Photo: Chavin ornamental objects
The Department of State announced on Friday the extension of the “Memorandum of Understanding Between the Government of the United States of America and the Government of the Republic of Peru Concerning the Imposition of Import Restrictions on Archaeological Material from the Pre-Hispanic Cultures and Certain Ethnological Material from the Colonial Period of Peru” (MOU).
The MOU covers archaeological remains of ancient cultures - such as the Chavin, Moche, Cuzco, Incas - that developed in Peru from 12,000 B.C. to A.D. 1532. Their achievements include the construction of city complexes; advances in metallurgy; the production of textiles, gold and silver jewelry, and unique styles of polychrome ceramic vessels. They are a reminder that the accomplishments of these ancient cultures are among the most important in the history of mankind. The MOU also protects ethnological material produced during the Colonial period (A.D. 1532-1821) such as sculpture and paintings with stylistically distinct iconography.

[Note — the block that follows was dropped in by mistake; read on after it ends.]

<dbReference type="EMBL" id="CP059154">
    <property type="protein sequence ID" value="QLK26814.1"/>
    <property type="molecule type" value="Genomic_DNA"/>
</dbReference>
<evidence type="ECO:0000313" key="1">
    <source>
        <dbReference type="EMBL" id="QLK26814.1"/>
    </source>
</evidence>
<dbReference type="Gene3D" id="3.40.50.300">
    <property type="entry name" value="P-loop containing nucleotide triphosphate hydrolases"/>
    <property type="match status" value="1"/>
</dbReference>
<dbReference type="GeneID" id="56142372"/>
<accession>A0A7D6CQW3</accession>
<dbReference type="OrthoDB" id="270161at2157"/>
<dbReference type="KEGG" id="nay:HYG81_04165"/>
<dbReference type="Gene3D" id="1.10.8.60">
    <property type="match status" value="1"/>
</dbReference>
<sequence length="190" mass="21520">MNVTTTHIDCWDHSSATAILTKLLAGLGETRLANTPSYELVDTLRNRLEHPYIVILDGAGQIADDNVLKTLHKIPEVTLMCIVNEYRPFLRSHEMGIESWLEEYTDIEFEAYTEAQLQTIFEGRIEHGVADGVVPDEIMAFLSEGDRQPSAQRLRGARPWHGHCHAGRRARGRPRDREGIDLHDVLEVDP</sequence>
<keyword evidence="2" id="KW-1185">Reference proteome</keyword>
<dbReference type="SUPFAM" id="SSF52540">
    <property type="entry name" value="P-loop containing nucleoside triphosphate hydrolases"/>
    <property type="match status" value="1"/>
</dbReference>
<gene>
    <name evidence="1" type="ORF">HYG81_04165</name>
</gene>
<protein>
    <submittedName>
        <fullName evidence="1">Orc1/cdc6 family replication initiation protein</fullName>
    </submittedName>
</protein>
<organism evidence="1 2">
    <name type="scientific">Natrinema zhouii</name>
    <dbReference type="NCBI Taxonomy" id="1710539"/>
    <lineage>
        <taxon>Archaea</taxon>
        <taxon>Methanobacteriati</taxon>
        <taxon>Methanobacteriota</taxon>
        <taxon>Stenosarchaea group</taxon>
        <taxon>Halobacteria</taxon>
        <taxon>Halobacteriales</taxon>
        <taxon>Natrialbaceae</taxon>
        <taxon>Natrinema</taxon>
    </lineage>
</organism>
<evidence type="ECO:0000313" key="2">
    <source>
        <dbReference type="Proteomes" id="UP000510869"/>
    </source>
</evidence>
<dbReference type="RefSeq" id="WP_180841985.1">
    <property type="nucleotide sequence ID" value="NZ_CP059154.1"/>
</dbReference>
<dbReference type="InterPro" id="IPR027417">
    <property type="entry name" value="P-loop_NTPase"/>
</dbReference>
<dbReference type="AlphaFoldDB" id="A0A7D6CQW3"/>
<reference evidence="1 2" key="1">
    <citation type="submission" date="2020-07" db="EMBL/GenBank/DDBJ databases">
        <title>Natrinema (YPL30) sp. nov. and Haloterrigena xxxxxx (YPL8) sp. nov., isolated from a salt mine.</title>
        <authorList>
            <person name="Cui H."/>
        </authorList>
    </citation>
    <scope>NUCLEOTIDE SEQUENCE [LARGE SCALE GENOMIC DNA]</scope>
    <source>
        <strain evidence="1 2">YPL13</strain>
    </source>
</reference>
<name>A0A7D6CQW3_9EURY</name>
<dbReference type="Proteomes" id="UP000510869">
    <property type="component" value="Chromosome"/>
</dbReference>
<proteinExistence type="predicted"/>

This MOU, in effect since 1997, is possible under U.S. legislation that implements the UNESCO Convention on the Means of Prohibiting and Preventing the Illicit Import, Export and Transfer of Ownership of Cultural Property, a framework of cooperation to stem pillage and unauthorized transport of cultural objects across boundaries. Systematic pillage of archaeological sites in Peru and removal of ecclesiastical ethnological material has caused irreparable loss to Peruvian history and tradition. Their protection promotes alternative approaches to accessing this material for cultural, educational, and scientific purposes and offers Peru the opportunity to develop long-term solutions for safeguarding its unique ancient past.
By extending this MOU, the United States demonstrates its continued respect for the extraordinary cultural heritage of Peru.